Do Users Want To Access Social Media From Anywhere?
My dad was proud of his new “Internet-smart” TV and wanted to show it off to me on St. Patrick’s Day weekend last month. He showed me how he could log onto Facebook and view photos, update his status, etc. As he was showing me, all I could think was, “Would anyone really use this?” […]
My dad was proud of his new “Internet-smart” TV and wanted to show it off to me on St. Patrick’s Day weekend last month. He showed me how he could log onto Facebook and view photos, update his status, etc.
As he was showing me, all I could think was, “Would anyone really use this?” Judging by the time it took him to navigate to my profile, I concluded that surfing social media sites through a TV isn’t ideal. But, he was excited because he could log into Facebook from his TV — not because he necessarily wanted to.
This got me thinking: does social media need to be everywhere? Perhaps there should be some parameters for integrating social media into products and services.
Just like with social media account creation, companies are adding social media integration to everything just because. Social media should only be implemented when it is part of a well-thought-out plan that ties into what a user is already doing (e.g., maybe my dad would like it if he could share that he’s currently watching The Mentalist on Facebook so he and his friends could talk about it). Without this desire or call-to-action, social media integration is not only useless, but potentially overwhelming to users.
Social Media Has To Be Easy
Typing from your remote is tedious, much like T9 texting from an old-fashioned cell phone. To implement social media or another type of available communication service, technology needs to make it as easy as possible. Maybe my dad’s new TV should have come with a keyboard and mouse. Or, it could have had voice recognition to automatically create status updates or tweets.
Today’s connected generation has a fleeting attention span, and making things as easy as possible will guarantee regular use.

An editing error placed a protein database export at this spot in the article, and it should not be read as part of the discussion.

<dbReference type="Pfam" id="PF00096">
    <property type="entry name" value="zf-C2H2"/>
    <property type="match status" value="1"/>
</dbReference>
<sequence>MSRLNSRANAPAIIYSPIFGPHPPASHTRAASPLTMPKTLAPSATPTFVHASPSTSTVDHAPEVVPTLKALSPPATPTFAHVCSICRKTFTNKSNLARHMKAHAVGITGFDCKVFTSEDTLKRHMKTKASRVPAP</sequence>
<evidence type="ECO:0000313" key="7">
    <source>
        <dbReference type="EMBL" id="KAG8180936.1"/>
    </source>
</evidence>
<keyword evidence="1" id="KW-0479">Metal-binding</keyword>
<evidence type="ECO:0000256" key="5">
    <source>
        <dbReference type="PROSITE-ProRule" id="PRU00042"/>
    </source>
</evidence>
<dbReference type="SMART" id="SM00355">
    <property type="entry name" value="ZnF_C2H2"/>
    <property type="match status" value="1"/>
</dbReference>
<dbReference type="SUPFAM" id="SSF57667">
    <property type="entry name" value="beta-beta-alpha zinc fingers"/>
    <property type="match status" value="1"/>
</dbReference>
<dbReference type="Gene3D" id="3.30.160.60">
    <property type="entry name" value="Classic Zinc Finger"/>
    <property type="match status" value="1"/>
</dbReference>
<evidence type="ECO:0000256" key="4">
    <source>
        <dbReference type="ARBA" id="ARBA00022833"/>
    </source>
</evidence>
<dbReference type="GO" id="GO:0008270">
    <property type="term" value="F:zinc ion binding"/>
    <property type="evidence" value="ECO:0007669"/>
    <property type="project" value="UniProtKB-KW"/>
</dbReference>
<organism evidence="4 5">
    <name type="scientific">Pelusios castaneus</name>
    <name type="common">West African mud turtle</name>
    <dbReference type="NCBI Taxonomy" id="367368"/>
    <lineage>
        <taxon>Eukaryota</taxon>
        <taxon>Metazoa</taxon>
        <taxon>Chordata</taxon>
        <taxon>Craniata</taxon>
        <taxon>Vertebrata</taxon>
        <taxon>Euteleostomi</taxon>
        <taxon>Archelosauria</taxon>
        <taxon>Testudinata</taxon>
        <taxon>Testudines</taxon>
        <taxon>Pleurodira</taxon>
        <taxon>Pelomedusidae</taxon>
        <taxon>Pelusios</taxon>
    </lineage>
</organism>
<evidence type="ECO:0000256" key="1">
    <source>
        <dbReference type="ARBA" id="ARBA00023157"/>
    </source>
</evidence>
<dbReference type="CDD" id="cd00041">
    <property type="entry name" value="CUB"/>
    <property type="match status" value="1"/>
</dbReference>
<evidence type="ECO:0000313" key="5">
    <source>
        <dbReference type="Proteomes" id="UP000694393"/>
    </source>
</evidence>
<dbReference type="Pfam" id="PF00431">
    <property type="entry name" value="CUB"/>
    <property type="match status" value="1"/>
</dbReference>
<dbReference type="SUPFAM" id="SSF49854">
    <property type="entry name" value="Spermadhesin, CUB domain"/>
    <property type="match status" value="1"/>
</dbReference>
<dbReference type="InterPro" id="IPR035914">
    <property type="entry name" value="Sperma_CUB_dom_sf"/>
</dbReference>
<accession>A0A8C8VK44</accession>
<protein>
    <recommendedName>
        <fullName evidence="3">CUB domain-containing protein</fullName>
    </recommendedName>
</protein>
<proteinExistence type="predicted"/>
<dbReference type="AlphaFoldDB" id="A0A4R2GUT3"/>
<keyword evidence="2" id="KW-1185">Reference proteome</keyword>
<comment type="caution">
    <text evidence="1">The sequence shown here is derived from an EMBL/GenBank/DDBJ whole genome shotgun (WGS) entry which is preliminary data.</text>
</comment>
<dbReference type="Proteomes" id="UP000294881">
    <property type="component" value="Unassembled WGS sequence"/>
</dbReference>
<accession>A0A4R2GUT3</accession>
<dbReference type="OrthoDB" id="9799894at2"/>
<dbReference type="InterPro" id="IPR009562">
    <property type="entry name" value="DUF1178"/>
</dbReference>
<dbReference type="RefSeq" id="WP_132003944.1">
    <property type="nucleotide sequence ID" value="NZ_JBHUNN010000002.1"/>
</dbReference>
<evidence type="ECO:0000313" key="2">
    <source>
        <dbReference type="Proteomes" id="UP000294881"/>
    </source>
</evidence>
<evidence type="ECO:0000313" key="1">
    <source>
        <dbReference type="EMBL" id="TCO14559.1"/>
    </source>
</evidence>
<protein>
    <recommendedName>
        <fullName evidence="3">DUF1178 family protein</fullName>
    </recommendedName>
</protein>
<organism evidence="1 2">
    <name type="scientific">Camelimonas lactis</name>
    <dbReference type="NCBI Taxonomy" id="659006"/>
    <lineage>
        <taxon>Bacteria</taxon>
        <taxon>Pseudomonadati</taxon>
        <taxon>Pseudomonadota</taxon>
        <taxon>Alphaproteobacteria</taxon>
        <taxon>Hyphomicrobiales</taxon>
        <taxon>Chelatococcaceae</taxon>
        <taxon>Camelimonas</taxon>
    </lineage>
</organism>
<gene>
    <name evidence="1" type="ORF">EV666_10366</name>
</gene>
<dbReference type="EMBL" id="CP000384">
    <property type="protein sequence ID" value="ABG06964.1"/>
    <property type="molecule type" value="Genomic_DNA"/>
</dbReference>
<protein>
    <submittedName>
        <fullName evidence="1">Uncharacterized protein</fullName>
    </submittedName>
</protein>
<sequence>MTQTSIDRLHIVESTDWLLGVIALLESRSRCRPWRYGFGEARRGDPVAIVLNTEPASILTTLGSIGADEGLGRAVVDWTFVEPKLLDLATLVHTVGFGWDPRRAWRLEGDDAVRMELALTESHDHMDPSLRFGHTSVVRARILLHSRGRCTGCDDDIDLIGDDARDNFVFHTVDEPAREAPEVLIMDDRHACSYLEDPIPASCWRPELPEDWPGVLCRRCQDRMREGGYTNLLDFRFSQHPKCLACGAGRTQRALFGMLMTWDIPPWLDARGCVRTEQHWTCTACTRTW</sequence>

Social Media Has To Be On Their Terms
Nobody likes to be forced to connect their social media accounts with a service, or to only be eligible for an exclusive discount or page access if they tweet about a company on Twitter.
The sole purpose of social media is for users to share what they are doing and what they care about most, and it will backfire if a company believes in forcing users to add or use their social media accounts in order to complete an action.
Social Media Has To Serve A Purpose
The question, “Why does a TV need to tweet?” really has no useful answer; so, the way the TV, Internet and social media profiles work together needs to change. Maybe a user can participate in unique Twitter chats about shows they are watching. Or, they can tweet from their TV for exclusive giveaways. Maybe the TV could update a user’s Twitter account every time they watch an entire TV program. Did the user share on Facebook that they like The Walking Dead? The TV can auto-record the show or remind them when it’s about to come on.
The possibilities for uniting television and social media are endless; but, it will only work if a user feels that it adds to their experience and ability to connect with their social network.
GetGlue is a good example of an app that connects incentives, social media and television. What if my dad’s TV could automatically check him into every show he watched, or let him know when there was an exclusive GetGlue chat about one of the shows he checks into regularly?
Social Media Has To Be Collaborative, Not Promotional
No matter the technology or the methods of implementing a user’s social media profile, companies should never try to promote its products and usage without user consent. Instead, companies should focus on offering the best platform possible in order give users a way to share what they want to share, instead of being backed into a corner by gadgets asking them to tweet where they are or what they are doing next.
Opinions expressed in this article are those of the guest author and not necessarily MarTech. Staff authors are listed here.